Friday, May 31, 2013

What can Astronaut Chris Hadfield teach us about learning?

Astronaut Commander Chris Hadfield, the first Canadian to command the International Space Station, returned to Earth this May after five months in orbit. 
In these five months, Chris tweeted beautiful pictures of our planet, shared many 'how-to' videos about life in space, and even performed live with 1 million students across Canada for 'Music Mondays' via a live webcast. He collaborated with Barenaked Ladies for I.S.S. (Is Somebody Singing) and rounded off the journey with a melodious and poignant reflection with his cover of David Bowie’s Space Oddity.

A clearer view of Vancouver on a sunny day - can clearly see 

the ferry terminal, airport and many boats in the Inlet. 

Photograph by: Chris Hadfield , NASA

He taught us about space, International Space Station and our planet. 
But what can Chris Hadfield, the astronaut, teach us about learning

Here are my top 5 take-aways from the journey into space and back, with Chris Hadfield:

  1. Make it funHe made learning fun! Without us knowing about it, he managed to teach us about life in space and we now know things that we never knew we needed to know! He used his conversational style, played his guitar, did somersaults in zero gravity and used simple language that people across ages and continents could understand and relate to. 
  2. Make it meaningful: His how-to videos and demonstrations were short, to-the-point and meaningful. They were good examples of independent learning objects. The videos were based on questions an average person could be thinking about and the content was just-enough.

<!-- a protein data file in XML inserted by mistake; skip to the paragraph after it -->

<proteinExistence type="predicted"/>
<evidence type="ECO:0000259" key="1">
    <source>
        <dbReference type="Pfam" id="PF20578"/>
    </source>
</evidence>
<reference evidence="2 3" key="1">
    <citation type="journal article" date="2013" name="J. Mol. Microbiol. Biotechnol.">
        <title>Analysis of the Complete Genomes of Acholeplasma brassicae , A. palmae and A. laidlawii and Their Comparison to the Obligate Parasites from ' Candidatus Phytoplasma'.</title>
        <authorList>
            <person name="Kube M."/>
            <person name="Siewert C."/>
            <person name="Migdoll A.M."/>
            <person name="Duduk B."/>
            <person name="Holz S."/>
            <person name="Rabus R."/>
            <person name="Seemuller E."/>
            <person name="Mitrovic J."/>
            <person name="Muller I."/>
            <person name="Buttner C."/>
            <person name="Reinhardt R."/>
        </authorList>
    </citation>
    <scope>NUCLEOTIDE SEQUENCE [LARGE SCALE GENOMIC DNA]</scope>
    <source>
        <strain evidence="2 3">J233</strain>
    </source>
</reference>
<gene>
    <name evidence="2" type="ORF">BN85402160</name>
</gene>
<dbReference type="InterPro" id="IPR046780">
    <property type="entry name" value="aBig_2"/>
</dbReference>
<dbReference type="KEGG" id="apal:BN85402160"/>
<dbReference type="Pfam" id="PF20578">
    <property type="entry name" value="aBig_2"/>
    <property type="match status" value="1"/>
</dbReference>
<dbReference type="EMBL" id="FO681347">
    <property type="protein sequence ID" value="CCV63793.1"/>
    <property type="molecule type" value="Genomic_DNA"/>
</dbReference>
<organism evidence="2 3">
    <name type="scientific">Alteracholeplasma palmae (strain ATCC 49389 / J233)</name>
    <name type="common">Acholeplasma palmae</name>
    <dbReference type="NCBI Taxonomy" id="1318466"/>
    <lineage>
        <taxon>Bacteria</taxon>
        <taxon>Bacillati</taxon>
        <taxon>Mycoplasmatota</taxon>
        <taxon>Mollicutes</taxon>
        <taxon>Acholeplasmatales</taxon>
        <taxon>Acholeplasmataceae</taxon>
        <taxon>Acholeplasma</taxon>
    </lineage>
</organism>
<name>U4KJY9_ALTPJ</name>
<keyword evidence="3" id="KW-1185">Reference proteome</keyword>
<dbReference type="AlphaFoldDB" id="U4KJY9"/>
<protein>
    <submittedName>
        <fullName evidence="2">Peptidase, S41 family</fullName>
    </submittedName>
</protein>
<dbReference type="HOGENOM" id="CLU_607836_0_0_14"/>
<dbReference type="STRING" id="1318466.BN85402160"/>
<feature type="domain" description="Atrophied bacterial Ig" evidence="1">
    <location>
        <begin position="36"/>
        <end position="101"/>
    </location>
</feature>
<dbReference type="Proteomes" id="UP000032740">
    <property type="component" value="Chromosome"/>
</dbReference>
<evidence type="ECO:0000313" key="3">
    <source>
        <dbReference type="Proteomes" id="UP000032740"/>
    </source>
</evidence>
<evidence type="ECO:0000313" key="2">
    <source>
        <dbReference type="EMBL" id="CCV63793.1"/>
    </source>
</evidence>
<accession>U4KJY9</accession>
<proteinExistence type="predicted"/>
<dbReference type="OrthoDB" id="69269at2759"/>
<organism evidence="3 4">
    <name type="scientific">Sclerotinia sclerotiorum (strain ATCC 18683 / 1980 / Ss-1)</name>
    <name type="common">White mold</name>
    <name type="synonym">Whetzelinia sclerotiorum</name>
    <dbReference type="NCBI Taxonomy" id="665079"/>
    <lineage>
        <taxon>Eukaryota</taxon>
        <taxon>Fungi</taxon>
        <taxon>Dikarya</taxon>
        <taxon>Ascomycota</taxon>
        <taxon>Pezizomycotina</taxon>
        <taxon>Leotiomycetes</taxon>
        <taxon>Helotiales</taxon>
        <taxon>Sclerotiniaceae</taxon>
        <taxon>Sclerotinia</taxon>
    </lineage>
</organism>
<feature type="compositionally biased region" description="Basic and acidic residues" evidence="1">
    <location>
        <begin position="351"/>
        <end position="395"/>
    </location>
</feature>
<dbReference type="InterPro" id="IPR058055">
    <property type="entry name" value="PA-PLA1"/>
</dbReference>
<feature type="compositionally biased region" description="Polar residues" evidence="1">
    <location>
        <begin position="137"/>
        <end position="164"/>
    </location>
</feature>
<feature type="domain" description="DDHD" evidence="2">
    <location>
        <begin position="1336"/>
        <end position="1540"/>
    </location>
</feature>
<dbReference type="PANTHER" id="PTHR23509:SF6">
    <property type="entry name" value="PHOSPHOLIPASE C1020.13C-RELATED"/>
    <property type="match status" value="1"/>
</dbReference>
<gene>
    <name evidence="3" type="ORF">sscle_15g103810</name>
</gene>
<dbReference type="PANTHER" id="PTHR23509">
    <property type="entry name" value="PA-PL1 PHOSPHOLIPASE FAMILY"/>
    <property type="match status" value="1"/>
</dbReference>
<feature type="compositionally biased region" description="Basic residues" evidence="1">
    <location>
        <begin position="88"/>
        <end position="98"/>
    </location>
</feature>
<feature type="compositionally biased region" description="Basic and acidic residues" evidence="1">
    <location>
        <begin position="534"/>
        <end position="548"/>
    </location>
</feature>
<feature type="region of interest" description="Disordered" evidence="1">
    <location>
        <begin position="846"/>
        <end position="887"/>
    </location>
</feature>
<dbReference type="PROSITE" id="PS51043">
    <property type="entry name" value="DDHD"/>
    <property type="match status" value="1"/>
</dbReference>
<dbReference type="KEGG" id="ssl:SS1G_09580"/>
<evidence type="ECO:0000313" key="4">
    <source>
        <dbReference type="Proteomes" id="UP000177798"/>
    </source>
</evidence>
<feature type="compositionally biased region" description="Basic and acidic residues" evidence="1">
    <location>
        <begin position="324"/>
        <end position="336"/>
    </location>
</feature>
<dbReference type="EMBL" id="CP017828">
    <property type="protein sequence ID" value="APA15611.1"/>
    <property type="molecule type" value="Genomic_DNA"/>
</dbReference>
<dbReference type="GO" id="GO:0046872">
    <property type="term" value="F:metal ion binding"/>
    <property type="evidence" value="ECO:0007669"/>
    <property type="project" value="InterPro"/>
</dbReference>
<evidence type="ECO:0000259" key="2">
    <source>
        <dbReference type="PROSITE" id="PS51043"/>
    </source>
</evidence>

3. Make it personable: All videos and photos shared by Chris were very personable. He did share all videos with the masses....but it felt like an intimate conversation, as if it was just him and you. It seemed like a dialogue even when it was a one-way communication platform. His charming commentary and smiling face added to the experience. Using social media tools like facebook and twitter, he captured the attention of many. 
  4. Make it problem-based: The videos were based on answering a question on how to perform simple tasks in space. These questions or problems were submitted by earthlings - children and adults - and included things like how do astronauts shave in space, how do astronauts brush their teeth, how do astronauts clip their nails and cut their hair,  how do they sleep, what kind of food do they eat etc. Chris also performed live scientific experiments including an experiment designed by 10th graders around what happens when you try to wring out water from a towel
  5. Make it count: Perhaps this is one of the most 'unknown' factors of the entire learning experience that Chris Hadfield and his team (including his son, Evan) created for us. There was a lot of planning and preparation that went into creating, editing and sharing these videos with the world. The preparation started 3 years before Chris went into space. He was given a video camera and practiced recording himself through his training. While he was in space, a team at Quebec was providing ideas for new videos and writing scripts for the videos he produced. A team also edited the videos he posted and polished them with enhanced graphics and sound. His son, Evan was managing his social media accounts and was the one to encourage him to plan and conduct a Reddit 'Ask me anything' session ahead of his mission into space. While it seemed like a simple, one-man affair, much planning, preparation and constant work was being done by many to make this learning experience count and to get all the international attention that it did. It wasn't the first time that an astronaut had shared pictures from space, but Chris and the team made it big and made it count!

I am sure as I review the videos and the photos one more time, I will be able to find many more things that I can learn from Chris. Also, the learning isn't over yet. Chris is continuing to tweet about his experiences after landing including all the scientific experiments being performed on him and how his body is getting used to gravity. So there's so much more to learn! 

If there's something you found interesting in the entire experience, feel free to comment below!

PS: Here are some interesting articles and images that capture the spirit of what Chris Hadfield taught us about space and everything else.





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